When talk turns to cycling, the Israeli-occupied West Bank is not a venue that springs to mind.
Yet in 2016, a small group of cyclists in Palestine’s West Bank town of Ramallah, six miles north of Jerusalem, began meeting up for regular rides.
Fast forward four years, and Cycling Palestine boasts 3000 members from the wider West Bank area.
“Bicycling is a tool for change,” says Malak Hasan, who co-founded Cycling Palestine with Palestinian paramedic Sohaib Samara. “For youth in particular, there is so much happening in Palestine that it is easy to lose faith in and appreciation of the place around them,” she observes.
Weekly rides – sometimes starting with a bus ride to reach new venues - take participants from village to village on journeys of discovery: “It is an educational and empowering experience that cycling — with its freedom of movement — provides,” enthuses Hasan.
Nevertheless, their bike rides are punctuated by Israeli military checkpoints and mobile patrols. Women – including Hasan – face the added disapproval from people convinced that a good female Muslim should not showcase herself in cycling attire. But this does little to dampen the spirits of those on two wheels, who also brave the West Bank’s hilly and hot – for much of the year - conditions.
Extended organised rides have included a four-day, 480km ride from the Qalandiya refugee camp near Ramallah to the coastal city of Aqaba, in Jordan, in 2017. More recently, 7 cyclists joined a tour of several days following the full length of the 700km Israeli West Bank barrier.
The other side of the Israeli West Bank barrier
Meanwhile, just over that barrier in Israel – which boasts a velodrome and hosted the Giro d’Italia Grand Depart in 2018 - approximately 20% of the citizens are Arabs, many of whom consider themselves Palestinians with Israeli citizenship. Despite tensions between the country’s Jewish and Arab populations, cycling plays its part in encouraging cooperation and integration in daily life.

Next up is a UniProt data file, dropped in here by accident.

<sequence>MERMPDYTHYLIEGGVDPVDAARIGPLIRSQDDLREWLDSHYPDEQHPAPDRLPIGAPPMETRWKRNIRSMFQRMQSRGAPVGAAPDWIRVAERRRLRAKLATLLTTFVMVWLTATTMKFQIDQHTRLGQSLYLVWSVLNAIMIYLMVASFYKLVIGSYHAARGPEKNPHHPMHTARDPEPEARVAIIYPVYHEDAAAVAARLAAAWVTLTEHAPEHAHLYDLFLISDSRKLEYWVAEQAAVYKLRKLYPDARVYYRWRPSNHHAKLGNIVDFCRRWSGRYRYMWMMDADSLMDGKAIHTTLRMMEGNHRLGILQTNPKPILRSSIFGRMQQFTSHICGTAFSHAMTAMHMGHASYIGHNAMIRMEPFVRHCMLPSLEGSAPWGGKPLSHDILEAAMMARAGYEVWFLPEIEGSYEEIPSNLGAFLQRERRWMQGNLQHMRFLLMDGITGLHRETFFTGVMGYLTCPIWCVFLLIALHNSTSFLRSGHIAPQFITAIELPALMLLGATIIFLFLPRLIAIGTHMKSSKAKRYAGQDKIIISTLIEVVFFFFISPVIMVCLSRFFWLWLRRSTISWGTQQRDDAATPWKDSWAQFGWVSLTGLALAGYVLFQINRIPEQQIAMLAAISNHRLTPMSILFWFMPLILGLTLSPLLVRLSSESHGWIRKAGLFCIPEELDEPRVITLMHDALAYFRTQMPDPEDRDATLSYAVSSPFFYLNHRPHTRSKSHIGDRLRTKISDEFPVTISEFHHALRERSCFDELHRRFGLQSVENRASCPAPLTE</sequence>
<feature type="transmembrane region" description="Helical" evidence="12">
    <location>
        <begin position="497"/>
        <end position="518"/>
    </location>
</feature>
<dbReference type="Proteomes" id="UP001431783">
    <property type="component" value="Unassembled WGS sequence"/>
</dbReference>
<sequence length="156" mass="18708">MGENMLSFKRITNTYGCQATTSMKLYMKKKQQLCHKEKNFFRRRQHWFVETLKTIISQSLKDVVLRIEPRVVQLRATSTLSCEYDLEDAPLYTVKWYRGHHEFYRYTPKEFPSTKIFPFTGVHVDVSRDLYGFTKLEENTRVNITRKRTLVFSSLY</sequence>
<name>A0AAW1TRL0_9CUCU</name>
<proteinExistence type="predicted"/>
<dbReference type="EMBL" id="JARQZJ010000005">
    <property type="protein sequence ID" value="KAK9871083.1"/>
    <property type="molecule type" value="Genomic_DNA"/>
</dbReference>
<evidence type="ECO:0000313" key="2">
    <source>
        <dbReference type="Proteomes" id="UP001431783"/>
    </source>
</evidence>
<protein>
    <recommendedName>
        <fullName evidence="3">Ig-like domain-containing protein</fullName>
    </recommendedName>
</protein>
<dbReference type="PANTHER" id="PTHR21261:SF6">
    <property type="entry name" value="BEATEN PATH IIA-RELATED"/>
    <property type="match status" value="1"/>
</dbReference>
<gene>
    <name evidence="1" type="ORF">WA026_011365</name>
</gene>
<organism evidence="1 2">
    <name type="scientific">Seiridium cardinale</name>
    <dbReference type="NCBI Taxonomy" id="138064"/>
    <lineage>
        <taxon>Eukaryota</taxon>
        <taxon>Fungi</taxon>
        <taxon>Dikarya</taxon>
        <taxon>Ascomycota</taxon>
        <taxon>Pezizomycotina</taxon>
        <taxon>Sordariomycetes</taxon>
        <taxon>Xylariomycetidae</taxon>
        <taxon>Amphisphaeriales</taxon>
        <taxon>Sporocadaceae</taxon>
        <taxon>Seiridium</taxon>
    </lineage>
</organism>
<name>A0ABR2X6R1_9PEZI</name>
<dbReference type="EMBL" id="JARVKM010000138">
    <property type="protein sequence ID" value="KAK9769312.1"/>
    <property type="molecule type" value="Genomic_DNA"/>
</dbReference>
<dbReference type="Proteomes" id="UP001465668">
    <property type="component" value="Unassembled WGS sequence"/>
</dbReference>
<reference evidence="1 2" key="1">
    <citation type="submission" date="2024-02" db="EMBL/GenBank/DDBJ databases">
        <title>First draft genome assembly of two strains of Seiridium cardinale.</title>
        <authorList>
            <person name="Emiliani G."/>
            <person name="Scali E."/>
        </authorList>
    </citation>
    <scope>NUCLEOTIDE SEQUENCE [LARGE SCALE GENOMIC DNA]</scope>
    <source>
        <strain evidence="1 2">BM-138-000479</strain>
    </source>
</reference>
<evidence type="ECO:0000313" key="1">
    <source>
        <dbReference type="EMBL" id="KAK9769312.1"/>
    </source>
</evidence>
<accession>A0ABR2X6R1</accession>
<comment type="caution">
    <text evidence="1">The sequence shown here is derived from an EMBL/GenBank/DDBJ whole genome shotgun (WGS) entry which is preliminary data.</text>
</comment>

Yarden Gazit, co-CEO of the Israel Cycling Federation explains: “Fourteen of the 74 clubs affiliated to our Federation are based in Arab towns and villages.”
One of these, Shfaram Riders, based in the Arab city of Shfaram in the Galilee mountains in northern Israel, is one of the largest, with 139 licensed riders. It recently became the first club based in an Arab city to be awarded the hosting rights of an Israeli National Championship: the 2020 Mountain bike XCO National Championships, scheduled for June 5th (but likely to be postponed due to the current coronavirus pandemic).
The country’s national men’s road team includes Arab cyclists, not least Saned abu Fares from the Druze town of Dalyat al Carmel and member of UCI Continental Team Israel Cycling Academy.
On a more popular level, the Israeli Federation has hosted Palestinian cyclists living in the Palestinian Territories to participate in cycling for all events.
A multi-cultural school for young talent
Meanwhile, young talents from all walks of Israeli society come together at the Gino Bartali Youth Leadership School, established in memory of the Italian cycling legend of the same name, the only athlete to win the Giro d’Italia and the Tour de France, before and after WWII. During the war, Bartali smuggled fake documents, hidden inside his bicycle tubes, for Italy’s Jews. He spoke little of his exploits, sticking to his philosophy: “Good is something you do. Not something you talk about.”
At the Gino Bartali school, students from different religions and cultures are challenged both on and off the bike. The school prides itself in instilling students with a “common passion to bring together youth from different cultures and create social leadership.”
While cycling in Palestine and Israel develops with different means and at different rates, all can surely identify with the words of Gino Bartali:
"Everyone in their life has his own particular way of expressing life's purpose. I have my bicycle."